This is one of my shorter discussions but to discuss it too much would ruin the nature of the book. Encyclopedias don’t lend themselves well to my typical in-depth discussions. This encyclopedia especially doesn’t, given its substantial length (over 500 pages) and 266 entries that cover almost all forms of human perversity, insanity, determination and genius. This book also has some excellent illustrations by Glenn Smith. While I completed this book in two sittings, this is a book that can be read in fits and starts, a great book to read when you suspect you may face interruptions, like waiting in line at the DMV. Mikul, while he can write fiction well, uses a style in this book that is a mix of journalism with clear affection for the subject matter, ensuring the book is readable and engrossing. I loved this book and highly recommend it!
Availability: You need to contact Chris directly at firstname.lastname@example.org. The ‘zine itself is $5 Australian, so those outside of Australia need to get a quote from him directly. For Americans, if I recall correctly, it is $8 USD an issue, shipping included.
Comments: Last year was a complete waste for me. Dozens of books were left unread, dozens of discussions never happened here. Truly pitiful. But in the spirit of not dwelling on the past and various failures, I want to begin 2014 with a discussion that is long overdue and about a writer whose work inspires me. I’ve said several times that I really envy Chris Mikul’s writing style and research expertise, and his fourth issue of Biblio-Curiosa further cements my opinion of him (I also have two books of his I really want to read and discuss this year – fingers crossed).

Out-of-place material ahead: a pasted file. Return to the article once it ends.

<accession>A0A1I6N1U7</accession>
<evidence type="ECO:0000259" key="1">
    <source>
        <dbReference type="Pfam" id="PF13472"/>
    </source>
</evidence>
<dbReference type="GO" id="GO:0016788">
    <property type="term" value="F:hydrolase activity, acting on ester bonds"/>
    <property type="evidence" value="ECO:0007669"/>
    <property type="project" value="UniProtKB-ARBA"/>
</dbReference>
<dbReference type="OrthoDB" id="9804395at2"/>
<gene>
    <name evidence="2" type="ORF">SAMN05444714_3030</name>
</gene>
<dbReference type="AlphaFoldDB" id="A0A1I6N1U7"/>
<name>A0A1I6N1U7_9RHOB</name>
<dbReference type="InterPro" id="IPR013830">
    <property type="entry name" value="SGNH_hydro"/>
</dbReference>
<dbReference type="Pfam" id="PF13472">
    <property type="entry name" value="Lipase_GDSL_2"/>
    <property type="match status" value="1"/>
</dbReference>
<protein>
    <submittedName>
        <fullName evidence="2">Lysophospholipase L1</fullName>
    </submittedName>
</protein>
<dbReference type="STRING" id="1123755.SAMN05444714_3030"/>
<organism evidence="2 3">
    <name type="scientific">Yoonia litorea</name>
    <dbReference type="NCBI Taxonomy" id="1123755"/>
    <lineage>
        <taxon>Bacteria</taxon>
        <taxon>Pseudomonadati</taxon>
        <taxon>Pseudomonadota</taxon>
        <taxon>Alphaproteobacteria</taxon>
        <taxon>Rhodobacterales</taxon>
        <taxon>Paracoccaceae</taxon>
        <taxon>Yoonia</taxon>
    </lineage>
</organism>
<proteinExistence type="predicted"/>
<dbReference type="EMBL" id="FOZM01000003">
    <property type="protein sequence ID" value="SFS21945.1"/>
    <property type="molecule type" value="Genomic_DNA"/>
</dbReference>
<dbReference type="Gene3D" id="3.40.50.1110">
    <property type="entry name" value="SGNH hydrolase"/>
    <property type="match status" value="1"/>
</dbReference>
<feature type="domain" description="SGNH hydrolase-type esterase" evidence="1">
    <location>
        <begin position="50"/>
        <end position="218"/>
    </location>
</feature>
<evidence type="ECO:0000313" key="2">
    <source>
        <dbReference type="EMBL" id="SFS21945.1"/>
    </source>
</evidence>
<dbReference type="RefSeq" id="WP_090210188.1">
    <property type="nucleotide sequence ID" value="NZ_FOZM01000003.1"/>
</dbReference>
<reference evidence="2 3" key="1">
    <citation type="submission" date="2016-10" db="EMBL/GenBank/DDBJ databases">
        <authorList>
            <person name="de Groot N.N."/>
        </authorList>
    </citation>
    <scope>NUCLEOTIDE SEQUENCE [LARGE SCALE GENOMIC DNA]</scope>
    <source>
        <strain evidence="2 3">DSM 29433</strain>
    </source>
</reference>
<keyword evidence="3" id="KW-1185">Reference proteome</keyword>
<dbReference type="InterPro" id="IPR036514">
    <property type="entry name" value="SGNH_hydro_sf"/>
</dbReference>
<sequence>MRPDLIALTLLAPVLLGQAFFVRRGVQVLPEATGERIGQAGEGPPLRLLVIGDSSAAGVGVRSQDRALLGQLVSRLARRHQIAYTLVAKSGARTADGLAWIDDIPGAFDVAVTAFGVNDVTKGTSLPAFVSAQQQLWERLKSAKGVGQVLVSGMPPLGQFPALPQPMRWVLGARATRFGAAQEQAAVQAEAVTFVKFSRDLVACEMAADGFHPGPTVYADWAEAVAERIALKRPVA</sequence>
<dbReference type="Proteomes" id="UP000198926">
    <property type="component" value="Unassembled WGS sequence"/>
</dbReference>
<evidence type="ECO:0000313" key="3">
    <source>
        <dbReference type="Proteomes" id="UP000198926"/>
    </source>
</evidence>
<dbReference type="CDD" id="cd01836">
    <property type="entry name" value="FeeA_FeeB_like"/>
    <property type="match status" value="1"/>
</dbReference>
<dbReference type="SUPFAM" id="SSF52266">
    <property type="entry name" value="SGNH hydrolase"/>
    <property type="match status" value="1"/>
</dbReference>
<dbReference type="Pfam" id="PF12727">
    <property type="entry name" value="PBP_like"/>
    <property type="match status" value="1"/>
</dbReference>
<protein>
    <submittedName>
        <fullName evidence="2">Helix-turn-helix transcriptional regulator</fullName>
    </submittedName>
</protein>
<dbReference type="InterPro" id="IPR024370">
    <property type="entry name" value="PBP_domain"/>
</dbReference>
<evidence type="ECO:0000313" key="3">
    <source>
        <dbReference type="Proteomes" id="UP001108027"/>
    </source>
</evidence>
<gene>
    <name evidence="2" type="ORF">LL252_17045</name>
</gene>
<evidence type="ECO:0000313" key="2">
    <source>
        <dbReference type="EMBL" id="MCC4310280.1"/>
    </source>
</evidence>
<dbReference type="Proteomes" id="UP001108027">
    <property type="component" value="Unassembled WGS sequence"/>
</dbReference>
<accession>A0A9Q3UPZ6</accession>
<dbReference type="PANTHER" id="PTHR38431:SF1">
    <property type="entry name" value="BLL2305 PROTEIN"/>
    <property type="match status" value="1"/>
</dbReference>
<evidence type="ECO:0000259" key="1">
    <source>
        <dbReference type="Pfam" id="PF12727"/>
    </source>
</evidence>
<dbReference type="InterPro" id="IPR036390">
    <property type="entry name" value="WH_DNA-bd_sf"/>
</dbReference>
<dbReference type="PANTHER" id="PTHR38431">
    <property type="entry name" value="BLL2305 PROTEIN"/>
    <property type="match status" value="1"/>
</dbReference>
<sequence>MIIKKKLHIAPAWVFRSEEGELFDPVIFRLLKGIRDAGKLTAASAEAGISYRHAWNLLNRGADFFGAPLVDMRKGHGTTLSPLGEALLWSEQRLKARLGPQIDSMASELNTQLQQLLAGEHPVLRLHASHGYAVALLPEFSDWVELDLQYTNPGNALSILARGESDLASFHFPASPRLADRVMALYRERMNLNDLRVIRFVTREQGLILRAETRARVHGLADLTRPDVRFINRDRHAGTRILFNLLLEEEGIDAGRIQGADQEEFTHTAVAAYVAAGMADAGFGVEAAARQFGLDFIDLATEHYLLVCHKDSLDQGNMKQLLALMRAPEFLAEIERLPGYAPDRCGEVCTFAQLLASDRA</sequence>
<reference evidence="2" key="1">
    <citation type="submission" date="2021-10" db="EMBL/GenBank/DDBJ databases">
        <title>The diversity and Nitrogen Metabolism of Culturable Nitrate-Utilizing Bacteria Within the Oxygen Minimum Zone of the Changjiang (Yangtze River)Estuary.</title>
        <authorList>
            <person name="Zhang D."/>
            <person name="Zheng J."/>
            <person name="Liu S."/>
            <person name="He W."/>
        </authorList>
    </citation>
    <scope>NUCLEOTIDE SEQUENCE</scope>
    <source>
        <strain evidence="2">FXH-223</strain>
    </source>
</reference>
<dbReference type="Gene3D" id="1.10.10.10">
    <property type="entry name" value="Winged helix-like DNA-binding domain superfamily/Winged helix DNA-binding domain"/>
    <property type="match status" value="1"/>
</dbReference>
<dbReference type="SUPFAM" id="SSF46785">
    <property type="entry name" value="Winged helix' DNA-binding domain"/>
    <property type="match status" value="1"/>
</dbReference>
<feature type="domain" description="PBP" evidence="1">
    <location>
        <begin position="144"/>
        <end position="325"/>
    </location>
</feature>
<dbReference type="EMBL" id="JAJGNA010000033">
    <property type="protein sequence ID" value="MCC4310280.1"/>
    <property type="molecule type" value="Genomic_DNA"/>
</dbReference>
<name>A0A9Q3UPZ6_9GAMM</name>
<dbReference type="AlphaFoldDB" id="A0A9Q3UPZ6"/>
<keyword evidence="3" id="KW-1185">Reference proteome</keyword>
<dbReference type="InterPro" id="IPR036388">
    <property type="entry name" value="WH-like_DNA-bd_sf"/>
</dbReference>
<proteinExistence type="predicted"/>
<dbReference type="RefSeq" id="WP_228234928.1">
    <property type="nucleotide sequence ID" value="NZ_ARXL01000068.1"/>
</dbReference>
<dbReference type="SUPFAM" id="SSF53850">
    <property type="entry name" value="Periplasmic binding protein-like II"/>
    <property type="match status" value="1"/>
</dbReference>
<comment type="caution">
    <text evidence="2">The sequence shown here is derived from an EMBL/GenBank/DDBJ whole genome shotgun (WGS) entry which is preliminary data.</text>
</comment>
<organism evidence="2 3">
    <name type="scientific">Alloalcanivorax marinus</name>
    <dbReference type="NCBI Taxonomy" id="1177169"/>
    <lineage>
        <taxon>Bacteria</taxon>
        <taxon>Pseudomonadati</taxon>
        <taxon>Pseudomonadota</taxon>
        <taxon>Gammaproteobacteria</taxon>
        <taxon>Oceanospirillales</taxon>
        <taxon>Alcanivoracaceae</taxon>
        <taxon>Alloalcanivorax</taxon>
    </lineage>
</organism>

For those unfamiliar with Biblio-Curiosa, Mikul’s ‘zine is part book review, part in-depth research. He reads genuinely strange and obscure books and writes about them, but he also engages in deep research into the lives of various writers, sometimes trying to track down authors whose names are very nearly lost to history. Every issue is a fascinating read.
Issue 4 has four articles, and begins with a look at what can only be called a lunatic book. The Werewolf vs The Vampire Woman doesn’t sound that loony on its face – just sort of pulpy. Written by Arthur N. Scarm (yes, Scarm, though it is spelled “Scram” on the title page) in 1972, it is a novelization of a Spanish film called La Noche de Walpurgis, released in the USA as The Werewolf vs The Vampire Woman or Werewolf Shadow. The movies, going by title, sound cheesy enough, but as Mikul notes, the novelization is… not entirely true to its source:
…the book bears only the most passing resemblance to the film. Instead, it takes off on innumerable mad tangents of its own, and brims with cartoonish sex and violence, ludicrous dialogue and scenes that border on the surreal.
The book changes the protagonist’s name from Waldemar to Waldo, changes his personality from a shaggy, animalistic creature into an urbane, sophisticated wolf-dude, and introduces all sorts of previously unknown and probably created on-the-spot werewolf lore. It is here I feel I should mention that Waldo can do all sorts of nefarious and odd things, like shrink boobs with his mind. Montague Summers would weep if he read this book.